Gee, no one would have expected if you took the capital costs of assets that last 60 years and assets that last 20 years and pretend they both last 30 years, the assets that actually last 60 years would appear more expensive than the 20 year assets we are pretending last 30 years.

    Why does France pay 17 cents a KW and Germany pays 30 cents a KW (with twice the Carbon)?

    The renewable crowd is in for a political surprise when people get sick of paying twice as much for energy only to have brownouts.
  • John Branscombe on September 28 2020 said:
    The one biggest problem with nuclear fission past, present, and future, is the disposal of the nuclear waste products. They are long term problems that must be dealt with. Problematic fission byproducts that become nuclear waste are mostly isotopes that last a from many decades to hundreds of thousands of years. If the half-life of them is relatively short, they are very radioactive but decay quickly into less harmful elements. If they have long half-lives, they can persist for millions or even billions of years, but decay so slowly they are not extremely radioactive, and so present only a small amount of hazardous radiation. Cleaning up the current stockpiles and future ones to come is very important if we want nuclear energy in our future energy mix.

    I think we really must consider and discuss the disposal and sequestration of dangerous nuclear waste in suitable subduction zones deep in the ocean. I am not a qualified geologist, but I am sure some could find and suggest places where this would work well. The process of subduction is slow. The packaged waste could be placed below the bottom of the trench where it could be slowly absorbed deeper into the Earth. Eventually, it would meet the magma and then the asthenosphere, by which time it would melt. The molten state would allow for the heaviest isotopes to sink further towards the core. Lighter ones would mix and be diluted in the magma and continue to decay over millions of years. Such ocean trench subduction zones are often associated with volcanoes, but the lava that comes to the surface is not necessarily from the material being subducted. Even if it were, the nuclear waste would have hundreds of thousands, if not many millions of years, to have decayed. We should keep in mind that magma and lava are already somewhat radioactive.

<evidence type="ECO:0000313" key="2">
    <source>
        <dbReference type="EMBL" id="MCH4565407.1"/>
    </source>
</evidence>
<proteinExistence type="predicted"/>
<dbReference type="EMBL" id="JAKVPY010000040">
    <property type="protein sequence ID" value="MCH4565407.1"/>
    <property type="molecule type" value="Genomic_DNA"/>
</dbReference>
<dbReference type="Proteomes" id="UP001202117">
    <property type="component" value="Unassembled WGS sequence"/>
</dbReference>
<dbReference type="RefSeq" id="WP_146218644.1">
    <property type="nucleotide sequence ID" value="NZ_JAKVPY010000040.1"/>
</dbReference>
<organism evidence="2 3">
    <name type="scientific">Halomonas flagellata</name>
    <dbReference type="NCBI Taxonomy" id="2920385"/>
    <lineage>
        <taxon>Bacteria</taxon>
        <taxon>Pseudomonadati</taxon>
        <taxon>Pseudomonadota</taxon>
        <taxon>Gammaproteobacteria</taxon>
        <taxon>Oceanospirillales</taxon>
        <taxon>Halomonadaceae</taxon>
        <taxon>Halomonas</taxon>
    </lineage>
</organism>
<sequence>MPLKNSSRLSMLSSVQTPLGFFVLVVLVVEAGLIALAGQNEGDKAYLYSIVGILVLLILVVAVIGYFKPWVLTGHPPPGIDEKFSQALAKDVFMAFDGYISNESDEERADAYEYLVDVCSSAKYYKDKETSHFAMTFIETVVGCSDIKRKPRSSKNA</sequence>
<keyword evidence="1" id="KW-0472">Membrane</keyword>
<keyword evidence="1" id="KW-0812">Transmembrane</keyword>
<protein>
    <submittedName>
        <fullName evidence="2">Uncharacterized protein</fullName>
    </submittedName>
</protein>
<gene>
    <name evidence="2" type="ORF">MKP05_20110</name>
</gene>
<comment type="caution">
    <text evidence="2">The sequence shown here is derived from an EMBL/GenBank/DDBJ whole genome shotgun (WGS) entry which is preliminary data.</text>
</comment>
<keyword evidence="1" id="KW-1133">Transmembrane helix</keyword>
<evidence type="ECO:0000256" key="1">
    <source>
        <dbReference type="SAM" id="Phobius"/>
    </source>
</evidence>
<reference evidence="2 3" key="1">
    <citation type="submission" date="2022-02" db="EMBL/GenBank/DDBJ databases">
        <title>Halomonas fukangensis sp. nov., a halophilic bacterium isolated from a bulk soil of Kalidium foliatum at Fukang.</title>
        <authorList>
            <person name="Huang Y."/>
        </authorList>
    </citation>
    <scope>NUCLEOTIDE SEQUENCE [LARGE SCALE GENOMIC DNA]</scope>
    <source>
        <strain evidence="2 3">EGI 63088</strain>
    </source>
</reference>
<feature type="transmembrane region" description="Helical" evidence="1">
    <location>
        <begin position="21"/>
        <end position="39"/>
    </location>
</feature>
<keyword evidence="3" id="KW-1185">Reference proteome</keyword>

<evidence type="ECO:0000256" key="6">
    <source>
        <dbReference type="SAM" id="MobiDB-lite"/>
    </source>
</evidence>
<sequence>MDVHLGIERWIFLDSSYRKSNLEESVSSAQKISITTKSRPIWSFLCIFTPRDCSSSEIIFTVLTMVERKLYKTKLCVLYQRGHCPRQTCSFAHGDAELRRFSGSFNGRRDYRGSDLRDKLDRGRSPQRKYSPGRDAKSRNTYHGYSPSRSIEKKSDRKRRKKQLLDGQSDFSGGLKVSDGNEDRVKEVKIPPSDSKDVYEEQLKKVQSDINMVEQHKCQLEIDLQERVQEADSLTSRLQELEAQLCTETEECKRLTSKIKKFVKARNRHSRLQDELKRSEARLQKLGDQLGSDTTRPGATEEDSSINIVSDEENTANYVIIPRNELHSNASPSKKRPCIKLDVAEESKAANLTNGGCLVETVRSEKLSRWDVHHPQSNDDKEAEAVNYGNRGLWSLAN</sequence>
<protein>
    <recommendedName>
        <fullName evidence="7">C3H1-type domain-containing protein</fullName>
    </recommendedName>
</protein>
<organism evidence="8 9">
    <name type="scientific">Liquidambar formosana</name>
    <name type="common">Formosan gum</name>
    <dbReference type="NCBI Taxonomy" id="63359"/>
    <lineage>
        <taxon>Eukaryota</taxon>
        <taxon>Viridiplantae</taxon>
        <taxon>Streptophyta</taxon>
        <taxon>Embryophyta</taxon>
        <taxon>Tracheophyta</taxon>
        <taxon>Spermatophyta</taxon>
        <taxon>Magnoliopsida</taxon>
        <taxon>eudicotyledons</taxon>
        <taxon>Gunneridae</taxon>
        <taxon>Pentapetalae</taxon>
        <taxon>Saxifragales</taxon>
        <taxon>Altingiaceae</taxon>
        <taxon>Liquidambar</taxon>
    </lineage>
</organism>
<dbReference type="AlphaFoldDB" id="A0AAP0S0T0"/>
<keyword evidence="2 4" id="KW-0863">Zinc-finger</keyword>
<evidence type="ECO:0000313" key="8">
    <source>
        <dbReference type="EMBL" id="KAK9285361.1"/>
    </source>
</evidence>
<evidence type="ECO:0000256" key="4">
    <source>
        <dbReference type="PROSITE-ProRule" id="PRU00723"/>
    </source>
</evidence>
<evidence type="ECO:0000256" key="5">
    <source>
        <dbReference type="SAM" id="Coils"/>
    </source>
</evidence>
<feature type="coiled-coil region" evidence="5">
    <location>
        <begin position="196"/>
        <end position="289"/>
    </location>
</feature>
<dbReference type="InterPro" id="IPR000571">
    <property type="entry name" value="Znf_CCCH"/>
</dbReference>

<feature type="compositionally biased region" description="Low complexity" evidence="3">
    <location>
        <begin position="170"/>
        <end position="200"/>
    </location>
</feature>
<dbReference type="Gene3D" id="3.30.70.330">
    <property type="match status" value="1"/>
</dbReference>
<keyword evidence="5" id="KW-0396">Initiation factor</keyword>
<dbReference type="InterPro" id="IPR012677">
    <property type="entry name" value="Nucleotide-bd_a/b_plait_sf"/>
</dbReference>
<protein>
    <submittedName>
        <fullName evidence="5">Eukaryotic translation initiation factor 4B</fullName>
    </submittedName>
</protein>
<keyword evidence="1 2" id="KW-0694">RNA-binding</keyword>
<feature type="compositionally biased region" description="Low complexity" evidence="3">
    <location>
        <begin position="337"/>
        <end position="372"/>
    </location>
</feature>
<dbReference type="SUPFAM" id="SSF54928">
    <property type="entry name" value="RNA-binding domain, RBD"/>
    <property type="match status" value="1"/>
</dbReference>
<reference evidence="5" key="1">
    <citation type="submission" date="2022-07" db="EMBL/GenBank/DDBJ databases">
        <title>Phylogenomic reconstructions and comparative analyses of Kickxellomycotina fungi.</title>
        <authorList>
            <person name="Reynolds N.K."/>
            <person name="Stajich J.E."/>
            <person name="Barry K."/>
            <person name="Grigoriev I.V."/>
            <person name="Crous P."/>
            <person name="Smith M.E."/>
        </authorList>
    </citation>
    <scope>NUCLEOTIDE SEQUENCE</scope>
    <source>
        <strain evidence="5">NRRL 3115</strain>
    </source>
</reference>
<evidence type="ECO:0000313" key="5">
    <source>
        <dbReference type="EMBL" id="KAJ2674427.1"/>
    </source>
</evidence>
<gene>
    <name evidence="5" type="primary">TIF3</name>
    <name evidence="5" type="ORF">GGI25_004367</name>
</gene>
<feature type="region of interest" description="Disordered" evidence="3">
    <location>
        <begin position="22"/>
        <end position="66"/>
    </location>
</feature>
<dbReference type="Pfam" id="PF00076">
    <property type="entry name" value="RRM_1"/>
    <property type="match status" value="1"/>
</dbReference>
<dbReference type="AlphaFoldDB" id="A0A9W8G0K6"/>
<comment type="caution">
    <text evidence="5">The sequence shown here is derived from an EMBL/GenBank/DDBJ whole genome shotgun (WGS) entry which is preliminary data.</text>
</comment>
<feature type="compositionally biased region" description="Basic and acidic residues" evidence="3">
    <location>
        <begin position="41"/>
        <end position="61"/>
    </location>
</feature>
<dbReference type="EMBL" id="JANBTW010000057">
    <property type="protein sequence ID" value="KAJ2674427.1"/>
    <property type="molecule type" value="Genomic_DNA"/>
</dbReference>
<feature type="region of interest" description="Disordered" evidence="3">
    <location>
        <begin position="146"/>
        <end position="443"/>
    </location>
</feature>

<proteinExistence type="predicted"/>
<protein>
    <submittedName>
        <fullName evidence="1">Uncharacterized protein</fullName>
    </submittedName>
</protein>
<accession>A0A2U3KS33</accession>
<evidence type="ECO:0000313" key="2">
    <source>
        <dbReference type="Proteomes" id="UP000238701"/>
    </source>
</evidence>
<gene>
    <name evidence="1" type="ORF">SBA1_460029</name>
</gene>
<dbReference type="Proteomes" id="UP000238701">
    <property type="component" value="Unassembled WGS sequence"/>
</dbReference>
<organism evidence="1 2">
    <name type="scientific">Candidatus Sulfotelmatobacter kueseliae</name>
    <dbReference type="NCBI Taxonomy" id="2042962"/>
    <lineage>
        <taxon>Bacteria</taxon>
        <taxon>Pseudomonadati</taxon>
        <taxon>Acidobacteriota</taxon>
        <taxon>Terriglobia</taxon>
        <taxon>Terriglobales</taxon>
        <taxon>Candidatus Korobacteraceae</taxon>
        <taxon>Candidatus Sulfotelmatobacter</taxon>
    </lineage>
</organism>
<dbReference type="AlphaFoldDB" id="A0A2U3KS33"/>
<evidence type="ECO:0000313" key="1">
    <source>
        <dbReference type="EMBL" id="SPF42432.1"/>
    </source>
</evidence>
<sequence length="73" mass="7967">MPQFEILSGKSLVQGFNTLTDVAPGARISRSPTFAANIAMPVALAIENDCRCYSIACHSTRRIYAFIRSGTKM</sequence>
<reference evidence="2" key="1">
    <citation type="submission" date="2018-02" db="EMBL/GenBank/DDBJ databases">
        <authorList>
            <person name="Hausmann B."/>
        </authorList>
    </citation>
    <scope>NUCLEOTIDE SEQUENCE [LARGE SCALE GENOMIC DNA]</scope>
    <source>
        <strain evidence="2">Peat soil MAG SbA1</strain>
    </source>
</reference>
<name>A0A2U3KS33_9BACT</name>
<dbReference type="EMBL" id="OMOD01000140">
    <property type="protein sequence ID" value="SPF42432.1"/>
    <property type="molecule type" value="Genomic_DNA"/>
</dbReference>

If a number of proposed sites could be scouted for suitability for this purpose, and existing nuclear waste stockpiles were properly sequestered there, we would have dealt with a problem that is now not handled well at all. If this were available for the disposal of future nuclear waste then the only thing stopping the wider use of nuclear power would be how fast it could be built and put online.
  • Alfred Parish on September 28 2020 said:
    The "World Nuclear Industry Status Report" which seems to be the only source is nothing more than a grandiosely named pamphlet published by professional ANTI-Nuclear power activists. No one who works on it is an subject expert or associated with the nuclear industry, it's just a grab-bag of poorly sourced highly cherry picked statistics that they think will push their political agenda.

    Is that level of research supposed to be OilPrice Journalism???

    FYI, most nuclear power plants today are making energy at 30$ a Megawatt. Actual real world numbers, you can look up, not the wishful thinking calculations of the LCOE. Some power plants are even under 20$ and few are more expensive. Your analyses besides just being wrong ignores several key points. Like the lopsided subsidies renewable power gets, so much so they can often bid negative to get into markets. As well as constraint payment for doing nothing, and even outright government mandates that they be built at any cost.

    You're also only looking at whole sale costs, not the actual retail cost ratepayers spend for their electricity. Once the grid instability is taken into account and all the extra infrastructure that renewable power needs, they get very expensive very quickly. That's why Germany and other places that have gone hard for renewable power pay double there nuclear using neighbors.
  • Pekka Lehtikoski on October 01 2020 said:
    Jon Branscombe had a rational approach to the nuclear waste issue, and varying half-life of different byproducts. Some low activity by-products may be chemically toxic even these are not real radiation hazard, and the short-living isotopes are active to dangerous levels. The real issue is that we have these laying around in temporary storage which can be compromised by a natural disaster, war, or terrorist action. One working solution is to find a geologically stable location and dig deep enough. Luckily the amount of waste is tiny (in energy waste scale of things, compared to CO2, used batteries, or scrapped power plants). This has been done in practice:

    https://www.nytimes.com/2017/06/09/science/nuclear-reactor-waste-finland.html

    We do not need to go as far as hundreds of thousands or millions of years, sufficient criteria for "long enough" is that it doesn't any more measurably change the environment radioactivity or toxicity even if the containment is broken.

    Unfortunately, I have to agree with the author's conclusion, for now, Nuclear energy dead in US, for political reasons too strong to overcome. The next decades Natural Gas seems most likely backbone of US energy.